People are being warned to watch out over the Easter weekend due to a “big swing” in weather conditions that could bring gale force winds and even snow to parts of the UK.
The Met Office said that despite the almost record-setting March conditions earlier this week, temperatures would decline steadily and by Monday would struggle to reach double digits.
Parts of the UK saw temperatures reach nearly 24C (75.2F) on Wednesday, with Weybourne, north Norfolk, leading the way at a peak of 23.9C (75F).
But the figure fell just shy of the nation’s hottest ever March temperature of 25.6C (78F), which was recorded in 1968 at Mepal in Cambridgeshire.
The Met Office said the “marked change” in temperature was due to the country entering an “Arctic trough” and colder conditions were expected to last through next week.
Nicola Maxey, spokeswoman for the Met Office, said: “There are some blustery winds around, particularly along the east coast, as we go through the weekend.
“It’s a marked change from what we saw on Wednesday and by the end of Friday we’re really all in this cold air – we’re in an Arctic trough.”
Ms Maxey said that parts of the south would hang on to warmer temperatures for the longest but that by early next week the entire country would be in single figures.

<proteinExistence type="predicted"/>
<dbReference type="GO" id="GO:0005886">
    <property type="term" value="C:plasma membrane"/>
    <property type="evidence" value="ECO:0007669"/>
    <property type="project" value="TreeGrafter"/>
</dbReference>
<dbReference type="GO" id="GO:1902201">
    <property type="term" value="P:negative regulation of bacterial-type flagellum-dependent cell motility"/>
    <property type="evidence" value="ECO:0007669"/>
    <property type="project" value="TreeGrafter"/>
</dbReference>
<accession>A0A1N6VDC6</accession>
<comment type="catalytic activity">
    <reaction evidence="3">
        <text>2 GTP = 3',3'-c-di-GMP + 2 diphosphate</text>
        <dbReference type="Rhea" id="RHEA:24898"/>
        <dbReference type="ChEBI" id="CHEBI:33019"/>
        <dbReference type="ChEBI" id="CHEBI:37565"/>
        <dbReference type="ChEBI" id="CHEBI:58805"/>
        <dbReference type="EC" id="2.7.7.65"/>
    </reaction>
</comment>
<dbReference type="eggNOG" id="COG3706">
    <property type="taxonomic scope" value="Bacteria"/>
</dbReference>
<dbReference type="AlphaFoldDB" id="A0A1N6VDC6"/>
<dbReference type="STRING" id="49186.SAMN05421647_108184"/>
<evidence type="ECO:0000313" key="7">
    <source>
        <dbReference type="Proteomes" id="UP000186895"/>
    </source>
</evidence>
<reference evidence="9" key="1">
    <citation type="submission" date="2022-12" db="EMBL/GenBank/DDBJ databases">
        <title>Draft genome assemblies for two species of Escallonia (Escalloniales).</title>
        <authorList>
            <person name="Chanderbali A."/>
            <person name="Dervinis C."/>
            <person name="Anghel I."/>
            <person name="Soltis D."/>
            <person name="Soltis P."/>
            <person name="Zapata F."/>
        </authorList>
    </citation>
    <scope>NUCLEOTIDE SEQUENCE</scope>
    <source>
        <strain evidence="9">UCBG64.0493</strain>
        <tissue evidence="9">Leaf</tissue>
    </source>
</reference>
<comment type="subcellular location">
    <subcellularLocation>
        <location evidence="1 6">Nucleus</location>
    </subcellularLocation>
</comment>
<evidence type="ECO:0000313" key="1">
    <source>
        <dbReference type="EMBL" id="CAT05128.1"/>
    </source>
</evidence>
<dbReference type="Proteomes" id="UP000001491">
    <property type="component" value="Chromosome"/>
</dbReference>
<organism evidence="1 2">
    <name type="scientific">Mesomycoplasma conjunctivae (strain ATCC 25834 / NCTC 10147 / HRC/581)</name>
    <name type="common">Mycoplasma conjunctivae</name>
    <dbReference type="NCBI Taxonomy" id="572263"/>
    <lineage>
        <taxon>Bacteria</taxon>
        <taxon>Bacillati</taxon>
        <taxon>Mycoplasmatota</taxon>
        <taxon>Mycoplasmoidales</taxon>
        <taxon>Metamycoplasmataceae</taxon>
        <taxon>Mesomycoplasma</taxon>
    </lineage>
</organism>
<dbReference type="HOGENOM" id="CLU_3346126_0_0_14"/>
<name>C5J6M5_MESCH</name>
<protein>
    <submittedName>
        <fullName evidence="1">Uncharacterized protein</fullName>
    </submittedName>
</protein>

Sunny skies are still expected across large parts of the country on Friday with highs of 14C (57.2F) in the south east and London.
On Saturday, temperatures in the south east and London are expected to be about 12C (53.6F) and, further north, Manchester and Leeds could see highs of 13C (55.4F) and 10C (50F) respectively.
But, by Monday, London may drop to 8C (46.4F), Manchester 7C (44.6F) and Leeds a chilly 5C (41F).
The Met Office said the warmer temperatures were more unusual than the cold temperatures for the end of March.
“But it’s the colder temperatures that people will remember and note,” said Ms Maxey.
“It’s not unusual to see these big swings in Spring – it’s a transition period between winter and summer.
“The cold will be with us for much of next week, and with any showers you could see the possibility of snow falling over high ground in northern areas – the Pennines, Cumbria, Scotland.”
The RAC urged people to check their vehicles ahead of travelling over the Easter period.
RAC Breakdown spokesman, Rod Dennis, said: “We anticipate a sharp rise in breakdowns as a result of a return to much colder weather over the next week.
“Cars whose batteries are on their last legs might finally fail as temperatures plummet.
“Those heading out would do well to make sure their vehicles are up to the task by checking oil, coolant and washer fluid levels as well as the condition and pressure of tyres.”
Ms Maxey added that a potential drop of 10 degrees in five days would be relevant for gardeners and farmers.
“People will have put out plants in the sunshine,” she said.
“Also for people in the farming industry, it’s the type of weather where you’ve got lambs in the field and quite strong winds and wind chill.
“It turns windy in the north from Sunday with gales possible in northern areas locally, and across northern isles, Scotland.
“We’re looking at possible gale force winds across the northern half and the west side of the UK.”